It’s stuffed in my back pocket, my purse, or in the front pocket of my backpack at all times. I can’t let it out of my sight. I look at it every few minutes, just in case I’ve missed something important.
Like most other people in this world, I have an unhealthy relationship with my iPhone.
I recently came across a study conducted by researchers from the University of Missouri School of Journalism that monitored subjects as they worked on a word search puzzle — once with their phone and once without. The results were frightfully clear. As someone’s phone rang just out of reach, not only did their blood pressure and heart rate rise, but they weren’t able to focus as well on the task at hand.
“The results from our study suggest that iPhones are capable of becoming an extension of our selves such that when separated, we experience a lessening of ‘self’ and a negative physiological state,” says Russel Clayton, lead author of the study.
iPhone owners should then keep their devices close by during daily activities, the authors of the study suggest, in order to cognitively perform better.
“Smartphone” just took on a whole new meaning.
What does this mean for our culture? And (more importantly) what does this mean for me? I know my iPhone takes way too much of my time and attention. I see the problem, but yet… where’s my phone?
So I decided to take matters into my own hands. I needed to be OK with forgetting my phone in my room or being able to have a conversation without feeling antsy about the buzzing in my purse.
Shamefully, within two seconds of this mental decision, my mind began to race. What day would be best for a phone fast? What if there is an emergency? What if someone really needs me?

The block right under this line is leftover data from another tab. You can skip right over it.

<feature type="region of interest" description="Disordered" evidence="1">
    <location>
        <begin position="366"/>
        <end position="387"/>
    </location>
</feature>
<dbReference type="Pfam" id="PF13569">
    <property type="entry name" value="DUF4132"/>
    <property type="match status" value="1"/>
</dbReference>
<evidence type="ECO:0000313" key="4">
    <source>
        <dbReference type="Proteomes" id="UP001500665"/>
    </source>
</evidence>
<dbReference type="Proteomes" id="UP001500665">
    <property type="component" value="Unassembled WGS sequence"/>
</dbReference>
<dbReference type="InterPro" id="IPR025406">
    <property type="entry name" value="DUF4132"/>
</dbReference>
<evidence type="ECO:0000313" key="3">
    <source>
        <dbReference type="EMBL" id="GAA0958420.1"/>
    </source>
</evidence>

My subconscious had said it all. I needed some space from my iPhone.
Instead of going cold turkey, I decided to leave my phone home during class where it had become an easy way to break up the time. I lasted for about an hour; then, I started getting antsy. As I sat in the lecture, all my previous excuses flooded my brain. I began to think about all the things that I could be missing — maybe my meeting after class had been cancelled or my roommate was locked out of our apartment. And then I thought about that study. I was turning into a robot who couldn’t cognitively focus on a lecture because my iPhone was gone.
The return to my phone was, admittedly, quite unexciting. Along with getting one Facebook notification, I discovered the cyber world had continued to go on without me. And I had survived.
My second attempt was a bit longer. I woke up to the alarm on my phone, turned it over on my nightstand and then went about my business for the next four hours, sans phone. I was a bit surprised to find that four hours went astonishingly fast. I thought very little about my phone, text messages, or checking my Instagram.
On my third try, I decided to turn my phone off all together. I was surprised at how liberated I felt. Caught up in the moment, I turned off my Internet connection and my music, too. I sat with nothing but the cold night sneaking through my window. A silently wild moment dawned on me, like I was alone in the trees without anyone even aware I was there — so present, yet so unconnected to everything. And it was OK.
As invigorating as my phone fasts was, the reality is, I will not be tossing it anytime soon. As a soon-to-be university grad, I am in the business of “figuring my life out.” I use my phone to check emails from potential employers and new job postings on LinkedIn. It’s my tool for staying current in a time where I need to be on my game. So how do I do both? How do I balance this tension of what’s necessary, without it becoming all-consuming?
It all comes down to moderation, creating boundaries and forming healthy habits. We’ve adapted to being dependent on our devices. And being steamrolled by our culture’s habits is not a good enough excuse to live by. If you don’t like being so reliant on your phone, make a change. Create new patterns by initiating a habit of going unplugged, setting up boundaries, or starting a weekly phone fast.
We are creatures that adapt, change, and progress — we can’t help but move with the times. The challenge is making sure that technology does not get the best of us. We own our iPhones, they shouldn’t own us.
Photo (Flickr CC) by Ernesto De Quesada.